post #56 of 87
It should be up to the woman birthing. But IMHO, if he was there to make the baby, he can be there when it comes out.
post #57 of 87
For the record, Michel Odent would like you to know:

About the pages in Daily Mail, first I was not the author of the article. It was written by a journalist after an interview on the phone. Also it is probable that people just read the sensational title. In fact I have never said that men 'should not be at the birth of their child'.

Warmest regards

Michel
post #58 of 87
I have not read every response, so perhaps this is repeating someone. And I missed the second article that is being talked about, so I will have to go back and catch up on that one, but wanted to just say this.

It seems to me that every reason that was mentioned for the husband to NOT be there could actually given for every other person in the hosptial room, INCLUDING the OB.

I would feel much more comfortable at realaxing with my DH than I would with a room full of strangers popping in and out at regular times, and then all rushing in and "lending a helping hand" when the time to deliver is there.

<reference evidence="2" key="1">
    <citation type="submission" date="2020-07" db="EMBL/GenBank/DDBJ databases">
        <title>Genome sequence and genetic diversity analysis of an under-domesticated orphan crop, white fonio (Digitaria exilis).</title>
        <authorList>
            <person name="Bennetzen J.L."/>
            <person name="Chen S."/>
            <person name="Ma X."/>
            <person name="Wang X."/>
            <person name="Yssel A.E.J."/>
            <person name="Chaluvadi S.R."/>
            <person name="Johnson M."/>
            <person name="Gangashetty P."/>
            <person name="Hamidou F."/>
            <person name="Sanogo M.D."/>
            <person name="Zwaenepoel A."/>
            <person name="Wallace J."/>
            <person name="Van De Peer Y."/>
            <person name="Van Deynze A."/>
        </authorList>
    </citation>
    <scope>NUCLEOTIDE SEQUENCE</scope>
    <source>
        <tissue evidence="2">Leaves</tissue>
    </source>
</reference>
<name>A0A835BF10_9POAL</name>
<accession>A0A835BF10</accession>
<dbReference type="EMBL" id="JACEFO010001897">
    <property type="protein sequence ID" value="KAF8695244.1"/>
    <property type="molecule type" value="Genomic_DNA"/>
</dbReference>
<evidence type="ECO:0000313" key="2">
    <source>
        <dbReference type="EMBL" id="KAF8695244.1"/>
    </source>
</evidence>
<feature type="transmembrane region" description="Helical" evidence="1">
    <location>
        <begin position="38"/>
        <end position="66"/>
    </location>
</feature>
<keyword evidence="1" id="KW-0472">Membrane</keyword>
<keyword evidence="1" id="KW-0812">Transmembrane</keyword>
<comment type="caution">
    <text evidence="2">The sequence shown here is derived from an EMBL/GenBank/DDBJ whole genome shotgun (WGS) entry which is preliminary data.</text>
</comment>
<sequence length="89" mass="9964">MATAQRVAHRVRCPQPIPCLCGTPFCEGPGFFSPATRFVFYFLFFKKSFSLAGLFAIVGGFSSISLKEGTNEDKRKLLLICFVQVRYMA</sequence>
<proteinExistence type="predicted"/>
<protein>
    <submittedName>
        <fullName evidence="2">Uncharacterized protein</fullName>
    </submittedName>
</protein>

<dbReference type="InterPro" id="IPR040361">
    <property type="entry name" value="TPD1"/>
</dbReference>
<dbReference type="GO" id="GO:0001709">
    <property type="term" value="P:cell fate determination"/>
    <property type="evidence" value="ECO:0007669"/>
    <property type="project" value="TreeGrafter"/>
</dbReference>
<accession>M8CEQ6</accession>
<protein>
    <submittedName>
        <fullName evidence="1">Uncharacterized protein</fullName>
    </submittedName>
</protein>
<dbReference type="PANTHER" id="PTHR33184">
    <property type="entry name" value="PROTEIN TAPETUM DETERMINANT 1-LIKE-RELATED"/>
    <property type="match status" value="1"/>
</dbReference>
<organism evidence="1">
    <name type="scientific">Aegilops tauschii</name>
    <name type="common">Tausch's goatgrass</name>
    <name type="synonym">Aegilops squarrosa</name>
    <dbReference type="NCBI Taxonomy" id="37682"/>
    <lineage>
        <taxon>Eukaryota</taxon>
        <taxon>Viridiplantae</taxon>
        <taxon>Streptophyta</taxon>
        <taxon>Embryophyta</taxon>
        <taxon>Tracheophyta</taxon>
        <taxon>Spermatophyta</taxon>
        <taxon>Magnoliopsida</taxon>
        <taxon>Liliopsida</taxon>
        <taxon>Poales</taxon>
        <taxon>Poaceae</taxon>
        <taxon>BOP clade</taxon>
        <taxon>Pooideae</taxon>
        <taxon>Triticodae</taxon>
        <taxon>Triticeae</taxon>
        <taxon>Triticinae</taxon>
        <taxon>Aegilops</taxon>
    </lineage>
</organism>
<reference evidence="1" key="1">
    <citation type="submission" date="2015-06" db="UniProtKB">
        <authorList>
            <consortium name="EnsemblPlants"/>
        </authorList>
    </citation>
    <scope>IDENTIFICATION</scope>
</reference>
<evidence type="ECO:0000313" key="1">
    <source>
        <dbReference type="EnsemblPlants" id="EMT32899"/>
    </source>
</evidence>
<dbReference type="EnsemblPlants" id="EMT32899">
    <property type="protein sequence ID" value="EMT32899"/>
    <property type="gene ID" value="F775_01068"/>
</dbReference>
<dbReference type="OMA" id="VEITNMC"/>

Not to mention the statement:
Quote:
For her, his presence is a hindrance, and a significant factor in why labours are longer, more painful and more likely to result in intervention than ever.
Which I find totally inaccurate, to say the least.

Now off to find the second article.
post #59 of 87
And having a thousand strangers in the room all trying to stick a hand or two up your yoni while your in the middle of a contraction and epidurals and 10,000 interventions in a brightly lit unfamiliar hospital room has nothing at all to do with longer, more painful labor
post #60 of 87
This is just one guy's opinion. I couldn't have done it without my DH. He is the best partnner on Earth.